SYDNEY, Dec. 13 (Xinhua) -- Three eminent Australian organisations announced on Thursday they will collaborate to create the Gradient Institute, an independent non-profit body, to research and implement the ethical behaviour of artificial intelligence (AI).
A joint venture by the Commonwealth Scientific and Industrial Research Organisation (CSIRO), the University of Sydney (UoS), and the Insurance Australia Group, the institute will be led by chief executive Bill Simpson-Young, who told Xinhua that AI is already omnipresent in the daily lives.
"When people talk about AI, usually they're talking about machine learning," Simpson-Young explained.
Machine learning is an application of AI, whereby systems learn and improve from experience without being programmed by a human operator.
It is used every time a new article or product is recommended to a consumer; many companies use it to filter employment candidates and most banks use it when deciding who to give a home loan to.
With the likelihood of these and other forms of AI permeating increasingly throughout the societies, experts believe it is imperative that ethical boundaries or guidelines are created to ensure that automatic systems are operating in humanities best interest.
"Humans make decisions everyday, and we're making decisions based on an ethical framework," Simpson-Young said.
"We've now got a situation where machines are making decisions every day, about what newsitem you read, about who should be matched up with to date, and so on -- but there is no ethical framework at the moment for the machines."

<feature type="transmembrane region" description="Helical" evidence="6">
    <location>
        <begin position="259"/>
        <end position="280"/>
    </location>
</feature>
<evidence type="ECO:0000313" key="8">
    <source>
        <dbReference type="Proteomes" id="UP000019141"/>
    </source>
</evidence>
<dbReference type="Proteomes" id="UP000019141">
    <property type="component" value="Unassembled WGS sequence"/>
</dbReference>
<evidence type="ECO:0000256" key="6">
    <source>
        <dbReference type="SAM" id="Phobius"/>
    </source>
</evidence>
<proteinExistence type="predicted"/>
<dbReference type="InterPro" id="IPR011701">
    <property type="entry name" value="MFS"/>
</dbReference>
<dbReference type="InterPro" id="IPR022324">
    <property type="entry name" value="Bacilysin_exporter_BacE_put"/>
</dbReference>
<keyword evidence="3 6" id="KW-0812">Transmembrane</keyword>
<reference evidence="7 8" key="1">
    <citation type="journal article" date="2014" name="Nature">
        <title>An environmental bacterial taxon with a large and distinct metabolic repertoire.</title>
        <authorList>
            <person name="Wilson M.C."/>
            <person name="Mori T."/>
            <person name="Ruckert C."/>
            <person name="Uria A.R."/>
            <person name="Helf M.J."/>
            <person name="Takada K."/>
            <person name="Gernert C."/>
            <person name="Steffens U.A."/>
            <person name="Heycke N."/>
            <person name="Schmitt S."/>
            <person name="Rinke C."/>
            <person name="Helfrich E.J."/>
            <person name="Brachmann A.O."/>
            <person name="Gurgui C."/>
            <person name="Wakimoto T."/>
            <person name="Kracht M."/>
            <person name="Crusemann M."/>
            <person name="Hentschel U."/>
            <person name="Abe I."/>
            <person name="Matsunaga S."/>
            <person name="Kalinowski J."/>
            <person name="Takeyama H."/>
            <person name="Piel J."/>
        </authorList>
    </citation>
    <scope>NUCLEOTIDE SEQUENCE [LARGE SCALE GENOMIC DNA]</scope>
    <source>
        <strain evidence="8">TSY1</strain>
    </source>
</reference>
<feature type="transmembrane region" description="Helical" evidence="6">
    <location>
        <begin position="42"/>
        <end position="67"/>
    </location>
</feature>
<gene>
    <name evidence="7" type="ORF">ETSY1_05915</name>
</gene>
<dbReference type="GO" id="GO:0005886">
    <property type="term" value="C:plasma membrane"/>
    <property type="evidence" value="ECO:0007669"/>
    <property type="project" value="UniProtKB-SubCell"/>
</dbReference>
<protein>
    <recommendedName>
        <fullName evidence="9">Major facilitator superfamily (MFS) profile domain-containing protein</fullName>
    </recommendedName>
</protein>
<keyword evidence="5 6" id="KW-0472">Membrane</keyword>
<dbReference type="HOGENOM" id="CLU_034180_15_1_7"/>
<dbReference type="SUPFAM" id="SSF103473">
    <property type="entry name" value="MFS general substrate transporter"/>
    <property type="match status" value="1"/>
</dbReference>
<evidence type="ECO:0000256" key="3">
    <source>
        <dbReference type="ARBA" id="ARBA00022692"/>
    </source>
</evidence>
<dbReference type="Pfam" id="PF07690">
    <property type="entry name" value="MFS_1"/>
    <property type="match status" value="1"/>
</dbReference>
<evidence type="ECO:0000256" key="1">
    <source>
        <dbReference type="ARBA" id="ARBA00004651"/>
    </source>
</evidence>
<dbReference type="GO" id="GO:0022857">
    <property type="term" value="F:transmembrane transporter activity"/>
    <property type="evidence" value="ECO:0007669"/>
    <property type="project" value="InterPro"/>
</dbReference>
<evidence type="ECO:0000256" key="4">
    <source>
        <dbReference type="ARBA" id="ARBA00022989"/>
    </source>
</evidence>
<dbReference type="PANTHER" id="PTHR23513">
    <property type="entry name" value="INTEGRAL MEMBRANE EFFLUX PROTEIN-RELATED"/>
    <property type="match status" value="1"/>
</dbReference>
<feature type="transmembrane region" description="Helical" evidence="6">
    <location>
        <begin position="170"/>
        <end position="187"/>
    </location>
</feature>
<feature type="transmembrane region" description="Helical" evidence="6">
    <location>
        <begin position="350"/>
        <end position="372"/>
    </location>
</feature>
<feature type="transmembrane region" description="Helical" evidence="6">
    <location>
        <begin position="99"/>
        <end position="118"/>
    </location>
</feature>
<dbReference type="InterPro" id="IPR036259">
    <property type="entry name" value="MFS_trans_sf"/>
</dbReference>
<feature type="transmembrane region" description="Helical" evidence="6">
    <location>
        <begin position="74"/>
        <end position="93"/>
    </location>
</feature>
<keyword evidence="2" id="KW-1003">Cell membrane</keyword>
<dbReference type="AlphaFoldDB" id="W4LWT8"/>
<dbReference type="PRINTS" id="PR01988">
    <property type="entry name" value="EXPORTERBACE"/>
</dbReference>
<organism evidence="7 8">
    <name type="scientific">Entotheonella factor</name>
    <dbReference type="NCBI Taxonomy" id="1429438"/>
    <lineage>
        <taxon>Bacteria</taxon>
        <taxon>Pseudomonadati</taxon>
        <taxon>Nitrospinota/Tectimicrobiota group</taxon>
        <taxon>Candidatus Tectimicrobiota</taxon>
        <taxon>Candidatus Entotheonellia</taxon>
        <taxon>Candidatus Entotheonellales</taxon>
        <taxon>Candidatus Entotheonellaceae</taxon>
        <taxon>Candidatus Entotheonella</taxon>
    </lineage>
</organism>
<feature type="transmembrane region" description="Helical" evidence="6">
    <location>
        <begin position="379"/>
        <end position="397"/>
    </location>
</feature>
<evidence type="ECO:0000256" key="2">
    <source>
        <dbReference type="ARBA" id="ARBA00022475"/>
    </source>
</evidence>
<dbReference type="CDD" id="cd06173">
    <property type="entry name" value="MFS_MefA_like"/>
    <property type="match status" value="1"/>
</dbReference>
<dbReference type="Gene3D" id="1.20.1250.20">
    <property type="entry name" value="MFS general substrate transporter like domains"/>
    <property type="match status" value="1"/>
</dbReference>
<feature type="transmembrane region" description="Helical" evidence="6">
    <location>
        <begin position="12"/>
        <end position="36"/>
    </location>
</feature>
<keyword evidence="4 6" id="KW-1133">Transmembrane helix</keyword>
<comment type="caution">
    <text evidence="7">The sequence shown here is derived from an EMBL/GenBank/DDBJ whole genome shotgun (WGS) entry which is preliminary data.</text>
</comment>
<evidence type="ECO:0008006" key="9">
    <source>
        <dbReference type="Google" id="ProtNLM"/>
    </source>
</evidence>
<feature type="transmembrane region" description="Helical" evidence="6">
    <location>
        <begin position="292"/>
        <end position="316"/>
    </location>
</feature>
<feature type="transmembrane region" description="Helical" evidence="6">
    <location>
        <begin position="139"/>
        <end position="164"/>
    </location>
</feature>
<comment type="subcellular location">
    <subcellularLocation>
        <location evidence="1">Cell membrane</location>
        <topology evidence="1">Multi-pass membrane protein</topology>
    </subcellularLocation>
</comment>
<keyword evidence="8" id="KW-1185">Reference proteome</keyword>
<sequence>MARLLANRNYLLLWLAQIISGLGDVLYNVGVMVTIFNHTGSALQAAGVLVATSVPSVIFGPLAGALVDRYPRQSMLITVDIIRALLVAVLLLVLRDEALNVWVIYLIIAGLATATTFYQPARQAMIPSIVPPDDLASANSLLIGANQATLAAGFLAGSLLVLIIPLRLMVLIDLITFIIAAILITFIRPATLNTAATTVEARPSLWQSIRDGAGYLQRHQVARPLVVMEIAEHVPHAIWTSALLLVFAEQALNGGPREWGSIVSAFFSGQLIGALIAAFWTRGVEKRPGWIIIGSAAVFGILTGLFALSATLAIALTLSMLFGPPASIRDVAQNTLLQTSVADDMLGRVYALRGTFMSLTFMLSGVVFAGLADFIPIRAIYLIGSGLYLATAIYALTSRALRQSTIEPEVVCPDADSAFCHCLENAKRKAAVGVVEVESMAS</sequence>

However, with humanity itself thus far out of reach of ethical consensus, scientists are faced with the difficult problem of not only formulating ethical guidelines, but making them stringent enough to program into code.
"What we have at the moment is questions around what it mean to be ethically human, and we don't really know how to answer that question -- so it's incredibly hard to ask that of an AI," UoS senior lecturer Michael Harre said.
According to Harre, the first step is creating large data sets of what people expect of morality in order to formulate an approach.
The Gradient Institution will incorporate input from a broad range of academic branches including the humanities and law as well as engineers and data analysts.
"AI is steering our conversations to try to answer questions that we've had as humans for a very long time," Harre said.
"We're asking what do we want out of our interactions with other people, and that becomes what do we want out of our interactions with AI, and that gives us a very interesting and new perspective on it."